I’d be interested in hearing more about the blessings your community has given you. Do you have people your own age at your Church?

      • Leya says:

        There are quite a few people my age at the church that I attend right now, but they are in very different life stages. We have a thriving college aged group, but we are struggling to find a meaningful way for post-college young adults to connect (me included) with each other. Post-college young adults don’t easily fall into one life stage. Some are single, others just married, several have children. From what I can tell I ended up in a church trying to figure out the interdependence vs. independence thing. Unfortunately that makes finding middle ground to create space for young adults difficult. Inviting people into interdependence, which I’d ideally like to do, is a relational risk that takes time and creativity.

        I ended up getting connected within my current church community because I was proactive. I sought out a community that I could serve and be served in. In many ways I am blessed through their willingness to let me serve, and investing in me as an intern. The thing is, my church isn’t perfect. There are days that I disagree with decisions that leadership makes. There are sermons that make me want to publicly disagree or stage a walk out. There are even days that I just want to leave. To their credit they give me space to ask questions and disagree.

  6. Jason says:

    Mike i am definitely someone who wants, if not requires a strong personal bond with any faith oriented community. Before coming to launch i knew half it’s members, before exploring Megan’s church i had already met the minister and the music director. That is exactly what i struggle with, letting myself be vulnerable to the institution of the church, in any form.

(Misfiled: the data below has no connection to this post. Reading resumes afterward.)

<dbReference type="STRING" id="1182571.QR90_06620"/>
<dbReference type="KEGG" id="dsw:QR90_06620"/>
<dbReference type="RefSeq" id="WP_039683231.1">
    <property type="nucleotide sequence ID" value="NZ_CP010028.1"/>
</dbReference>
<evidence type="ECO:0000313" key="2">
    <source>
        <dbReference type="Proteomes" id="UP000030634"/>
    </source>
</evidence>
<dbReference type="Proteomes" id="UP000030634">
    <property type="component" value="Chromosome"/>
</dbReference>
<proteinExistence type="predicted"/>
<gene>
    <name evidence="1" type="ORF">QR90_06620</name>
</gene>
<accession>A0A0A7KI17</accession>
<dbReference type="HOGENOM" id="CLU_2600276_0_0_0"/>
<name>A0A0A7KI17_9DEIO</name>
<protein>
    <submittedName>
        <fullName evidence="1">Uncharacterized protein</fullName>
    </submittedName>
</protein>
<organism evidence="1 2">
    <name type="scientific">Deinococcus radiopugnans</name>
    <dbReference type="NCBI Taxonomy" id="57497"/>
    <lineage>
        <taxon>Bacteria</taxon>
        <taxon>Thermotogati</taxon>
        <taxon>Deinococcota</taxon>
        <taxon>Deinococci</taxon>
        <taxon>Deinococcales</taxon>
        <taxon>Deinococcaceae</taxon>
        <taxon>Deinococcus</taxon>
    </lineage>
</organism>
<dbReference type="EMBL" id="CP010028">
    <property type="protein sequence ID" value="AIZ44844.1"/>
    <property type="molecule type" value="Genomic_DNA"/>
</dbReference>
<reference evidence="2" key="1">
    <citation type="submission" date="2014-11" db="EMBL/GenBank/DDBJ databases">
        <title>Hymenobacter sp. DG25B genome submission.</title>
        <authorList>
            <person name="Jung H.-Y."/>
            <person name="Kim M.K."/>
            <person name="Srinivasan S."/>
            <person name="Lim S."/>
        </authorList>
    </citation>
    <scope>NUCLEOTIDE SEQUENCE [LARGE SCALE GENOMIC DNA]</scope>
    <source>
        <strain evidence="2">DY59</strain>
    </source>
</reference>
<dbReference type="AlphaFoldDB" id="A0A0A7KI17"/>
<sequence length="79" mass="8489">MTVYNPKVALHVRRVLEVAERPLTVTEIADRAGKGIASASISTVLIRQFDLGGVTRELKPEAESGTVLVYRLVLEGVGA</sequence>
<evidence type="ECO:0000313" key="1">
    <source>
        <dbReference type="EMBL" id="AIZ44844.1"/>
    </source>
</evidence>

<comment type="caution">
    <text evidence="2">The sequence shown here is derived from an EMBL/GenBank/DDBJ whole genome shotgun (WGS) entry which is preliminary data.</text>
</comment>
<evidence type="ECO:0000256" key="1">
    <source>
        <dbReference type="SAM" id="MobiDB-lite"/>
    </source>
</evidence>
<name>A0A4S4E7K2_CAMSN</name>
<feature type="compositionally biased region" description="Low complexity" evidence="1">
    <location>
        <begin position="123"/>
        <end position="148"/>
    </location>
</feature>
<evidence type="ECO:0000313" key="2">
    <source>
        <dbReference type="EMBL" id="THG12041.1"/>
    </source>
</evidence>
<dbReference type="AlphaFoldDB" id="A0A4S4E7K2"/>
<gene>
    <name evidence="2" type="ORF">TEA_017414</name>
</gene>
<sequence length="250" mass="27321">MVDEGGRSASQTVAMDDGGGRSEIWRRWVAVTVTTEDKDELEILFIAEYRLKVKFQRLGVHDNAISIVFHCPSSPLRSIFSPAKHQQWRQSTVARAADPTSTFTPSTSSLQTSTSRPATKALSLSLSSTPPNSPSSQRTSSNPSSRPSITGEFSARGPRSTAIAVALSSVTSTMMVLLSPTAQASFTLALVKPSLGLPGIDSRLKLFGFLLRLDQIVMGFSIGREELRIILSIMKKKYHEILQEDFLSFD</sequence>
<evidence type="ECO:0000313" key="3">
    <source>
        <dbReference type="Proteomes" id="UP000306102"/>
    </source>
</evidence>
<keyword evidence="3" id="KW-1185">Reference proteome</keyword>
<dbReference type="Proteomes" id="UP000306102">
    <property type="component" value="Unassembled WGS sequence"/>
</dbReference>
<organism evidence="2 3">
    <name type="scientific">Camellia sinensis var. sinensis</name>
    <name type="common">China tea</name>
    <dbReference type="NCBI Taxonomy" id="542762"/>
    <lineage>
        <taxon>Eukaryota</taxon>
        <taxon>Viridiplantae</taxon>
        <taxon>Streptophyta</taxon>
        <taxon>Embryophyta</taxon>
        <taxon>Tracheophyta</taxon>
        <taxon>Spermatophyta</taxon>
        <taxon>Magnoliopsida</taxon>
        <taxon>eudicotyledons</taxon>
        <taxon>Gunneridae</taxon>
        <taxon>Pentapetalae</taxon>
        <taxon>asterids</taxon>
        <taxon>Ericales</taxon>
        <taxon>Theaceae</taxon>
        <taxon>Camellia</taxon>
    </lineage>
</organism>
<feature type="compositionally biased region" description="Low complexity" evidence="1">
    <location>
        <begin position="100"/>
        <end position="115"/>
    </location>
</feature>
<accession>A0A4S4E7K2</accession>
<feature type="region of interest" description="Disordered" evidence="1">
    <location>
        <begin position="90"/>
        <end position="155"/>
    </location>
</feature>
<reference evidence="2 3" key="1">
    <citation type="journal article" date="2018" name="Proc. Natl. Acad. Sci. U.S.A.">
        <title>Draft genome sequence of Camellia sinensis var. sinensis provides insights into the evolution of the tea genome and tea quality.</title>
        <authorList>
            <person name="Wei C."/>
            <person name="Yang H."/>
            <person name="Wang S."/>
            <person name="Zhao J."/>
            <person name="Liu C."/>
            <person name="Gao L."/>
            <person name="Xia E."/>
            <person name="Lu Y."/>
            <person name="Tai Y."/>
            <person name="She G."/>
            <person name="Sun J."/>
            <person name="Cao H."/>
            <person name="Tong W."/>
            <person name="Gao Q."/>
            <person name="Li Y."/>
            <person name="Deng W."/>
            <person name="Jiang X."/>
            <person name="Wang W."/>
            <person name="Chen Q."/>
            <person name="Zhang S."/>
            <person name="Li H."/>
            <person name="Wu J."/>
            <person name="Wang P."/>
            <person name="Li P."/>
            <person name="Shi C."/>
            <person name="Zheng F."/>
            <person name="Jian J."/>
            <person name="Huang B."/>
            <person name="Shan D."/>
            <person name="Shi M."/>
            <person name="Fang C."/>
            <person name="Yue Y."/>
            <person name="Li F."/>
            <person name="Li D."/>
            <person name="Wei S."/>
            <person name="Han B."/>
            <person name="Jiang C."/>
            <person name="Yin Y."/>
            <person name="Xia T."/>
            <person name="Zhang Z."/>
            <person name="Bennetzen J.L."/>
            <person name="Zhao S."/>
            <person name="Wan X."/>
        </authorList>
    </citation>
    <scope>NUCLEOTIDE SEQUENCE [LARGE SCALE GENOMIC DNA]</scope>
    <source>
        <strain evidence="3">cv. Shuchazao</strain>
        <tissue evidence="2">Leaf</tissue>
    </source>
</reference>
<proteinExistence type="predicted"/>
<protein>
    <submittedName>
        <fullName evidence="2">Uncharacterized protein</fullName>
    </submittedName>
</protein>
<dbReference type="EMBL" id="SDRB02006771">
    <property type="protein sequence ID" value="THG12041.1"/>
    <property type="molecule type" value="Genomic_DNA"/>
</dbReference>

It was a huge feat for me to check our campus ministry at school, although i am very glad i did, it was a very harrowing experience for me. Although the outcome has lately not been a bad one with any church i have been to (since i have had the desire to go on my own) i still feel as if i am alienated from whatever body represents the ministry.

    The second point i wanted to make addresses your question on relational opportunities for this generation in church. Personally I’m excited about God, and faith, now more than ever. The thing that hits me the most is that outside of Launch i don’t know many Christians at all. This becomes a problem when i try to relate to anything a church has to offer in terms of personal relationships, groups, clubs, anything. Essentially i feel as if i am coming into the faith, past the point of vindication and still in the process of sanctification. So how can i relate to a group that the only thing i have spiritually in common with is Gods love? I feel like i am at a different phase of spirituality so i don’t allow many people to enter that, especially a church.

    My third point, and sorry this is long. Answering your last question, there are a lot of things the church can do to become desirable and exciting for my generation, but these vary so much from person to person. One thing i think a lot of non-Christian raised new found believers have in common is the feeling of acceptance. whether it be that you’re gay, tattooed, pierced, black, white, orange, autistic, or just weird i find that a lot of people search of unconditional acceptance and don’t find it easily.

    My last thought is for everyone in my position, looking for a way to be accepted within your faith to think, and look at yourself and let that faith that you may be fighting so hard to grow do the talking.
    Words from my favorite worship song;

    “This is the time to let yourself go,
    Lord pick me off the ground,
    You never said this would be simple,
    So pull me in and turn around.”

  7. Mike Friesen says:

    Great thoughts Jason,
    That spirituality is sacred and I support you in setting up boundaries while you are nurturing the new life that you are finding in it. Also, you are not alone here, I think you have a safe space at Launch to ask your questions and develop that space in you. Your thoughts are great.

    Thanks for the worship lyrics too.